I was in Sweden, where I went to do nothing, actually. Then I found out they weren’t doing anything either, only playing games, or one game. They all had PS2 (Sony PlayStation2), which was new at the time, you could tell, fantastic graphics, everything was fast. They projected it on a screen, it was exciting. The figures were life-sized. You don’t see this often. Usually you have a monitor or a TV screen and everything is small... So I finally said that I would play too, and I dove in, straight into the game. It was a horrible work. In the end it got out of hand. I was at it 12 hours a day, and I nearly didn’t manage to finish it before my departure. Confronting these visual figures, you could see how little they had in common with the human body. The proportions were all wrong. The limbs are too longs and the heads tiny. You realize this only when you see them next to each other. Because of this [in the project DOA2] I had to edit myself a bit.
The body as a theme often appears in your work...
Only now do I realize that I work with only three aspects. I am fascinated by infinity, infinite cycles and so on. I love the interconnection of real and virtual scenes and I like to use myself, without (I hope at least) being too fascinated by myself...
Like, for example, in the project DNA, you appear there as well. How did you do it?
I didn’t do it, it is an error in the genetic code. That’s why it is called DNA. It happened to me after an operation. But no one believes me. And it is true that it has nothing to do with the computer. It’s an analogue photo. No embarrassing messing around in PhotoShop. I hate that.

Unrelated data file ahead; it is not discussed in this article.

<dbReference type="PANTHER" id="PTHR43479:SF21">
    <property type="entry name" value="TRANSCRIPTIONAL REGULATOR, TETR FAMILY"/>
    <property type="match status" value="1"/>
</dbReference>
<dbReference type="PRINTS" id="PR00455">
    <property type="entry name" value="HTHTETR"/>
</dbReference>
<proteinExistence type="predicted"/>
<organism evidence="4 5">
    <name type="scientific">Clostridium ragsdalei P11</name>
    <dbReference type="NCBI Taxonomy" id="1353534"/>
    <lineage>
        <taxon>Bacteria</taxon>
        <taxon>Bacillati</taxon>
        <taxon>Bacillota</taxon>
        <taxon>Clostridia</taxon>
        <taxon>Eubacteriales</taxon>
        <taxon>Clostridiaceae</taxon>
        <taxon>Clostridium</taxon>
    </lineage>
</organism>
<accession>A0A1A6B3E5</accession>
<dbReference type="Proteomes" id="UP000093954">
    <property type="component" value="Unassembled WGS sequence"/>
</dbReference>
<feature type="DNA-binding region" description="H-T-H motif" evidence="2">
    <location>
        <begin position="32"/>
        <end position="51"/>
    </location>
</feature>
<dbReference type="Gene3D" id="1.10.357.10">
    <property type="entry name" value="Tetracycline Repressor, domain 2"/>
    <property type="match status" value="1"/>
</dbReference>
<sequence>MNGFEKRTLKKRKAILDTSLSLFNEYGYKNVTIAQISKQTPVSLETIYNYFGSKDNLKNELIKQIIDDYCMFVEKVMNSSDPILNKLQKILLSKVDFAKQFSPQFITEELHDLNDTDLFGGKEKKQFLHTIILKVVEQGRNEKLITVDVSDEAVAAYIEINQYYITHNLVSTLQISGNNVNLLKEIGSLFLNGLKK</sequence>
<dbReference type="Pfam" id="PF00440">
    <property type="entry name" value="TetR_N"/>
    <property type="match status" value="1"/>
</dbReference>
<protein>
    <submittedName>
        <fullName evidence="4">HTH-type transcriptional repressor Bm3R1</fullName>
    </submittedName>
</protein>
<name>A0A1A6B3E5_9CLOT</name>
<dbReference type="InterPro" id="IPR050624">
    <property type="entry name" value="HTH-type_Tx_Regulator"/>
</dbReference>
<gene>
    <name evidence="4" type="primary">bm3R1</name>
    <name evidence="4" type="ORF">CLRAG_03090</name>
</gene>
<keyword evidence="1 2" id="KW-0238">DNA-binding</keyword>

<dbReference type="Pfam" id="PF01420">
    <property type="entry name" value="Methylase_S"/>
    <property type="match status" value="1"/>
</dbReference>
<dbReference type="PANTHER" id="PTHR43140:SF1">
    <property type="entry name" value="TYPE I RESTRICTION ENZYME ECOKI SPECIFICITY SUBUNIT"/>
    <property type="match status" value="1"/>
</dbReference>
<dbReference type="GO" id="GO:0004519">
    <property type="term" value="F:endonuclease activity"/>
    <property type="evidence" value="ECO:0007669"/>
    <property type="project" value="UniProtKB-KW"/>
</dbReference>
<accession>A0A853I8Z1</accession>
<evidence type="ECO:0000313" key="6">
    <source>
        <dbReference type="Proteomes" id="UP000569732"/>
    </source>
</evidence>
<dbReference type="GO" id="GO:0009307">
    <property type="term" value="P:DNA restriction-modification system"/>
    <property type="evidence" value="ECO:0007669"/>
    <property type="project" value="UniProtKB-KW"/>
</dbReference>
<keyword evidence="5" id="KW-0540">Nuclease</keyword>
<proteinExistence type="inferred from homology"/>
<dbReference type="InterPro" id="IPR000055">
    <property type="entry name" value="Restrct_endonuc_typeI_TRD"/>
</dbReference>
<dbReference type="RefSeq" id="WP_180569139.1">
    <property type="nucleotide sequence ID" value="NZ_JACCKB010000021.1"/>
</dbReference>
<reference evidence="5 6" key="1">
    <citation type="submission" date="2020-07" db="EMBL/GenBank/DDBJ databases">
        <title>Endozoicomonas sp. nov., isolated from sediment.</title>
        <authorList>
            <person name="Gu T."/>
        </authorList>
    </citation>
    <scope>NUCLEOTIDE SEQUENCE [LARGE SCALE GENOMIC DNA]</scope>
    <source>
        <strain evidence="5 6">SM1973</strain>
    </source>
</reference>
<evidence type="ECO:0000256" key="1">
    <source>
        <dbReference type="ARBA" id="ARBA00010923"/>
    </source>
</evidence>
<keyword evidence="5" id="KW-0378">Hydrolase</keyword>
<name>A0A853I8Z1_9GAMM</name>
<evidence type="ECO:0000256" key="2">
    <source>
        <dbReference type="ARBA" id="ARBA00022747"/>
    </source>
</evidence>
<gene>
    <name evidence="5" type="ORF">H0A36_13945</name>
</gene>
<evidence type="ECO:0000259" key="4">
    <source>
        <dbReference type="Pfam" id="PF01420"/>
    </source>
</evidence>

Are you interested in genetic manipulation?
No, I’m not. If it interested me, I would get into it. I would study somewhere else and not at AVU... I am slightly uneasy about scientists playing like artists and vice versa, but if that’s what they like... Many of these things you can find in Ars Elektronika. Anyone interested can see this stuff there.
And how did you come to do projects like HiPets or Stumps?
These are very old things from when I was interested in the possibilities of making a computer rendering. Then I started interweaving reality with a virtual environment. At that time I did a lot of 3D modeling, space transformation ... The inter-connection of the virtual and our world will be my passion forever, though I don’t mean direct interaction. That’s already passé... When I look around at people, I see that they don’t want anything like this. They’ve had enough of it. If you work with a computer, you work with an interactive media all day and in normal life people usually just don’t go for it. They want to have a break, and either passively watch a movie or play some sport. Everyone tries it, but no one wants it forever.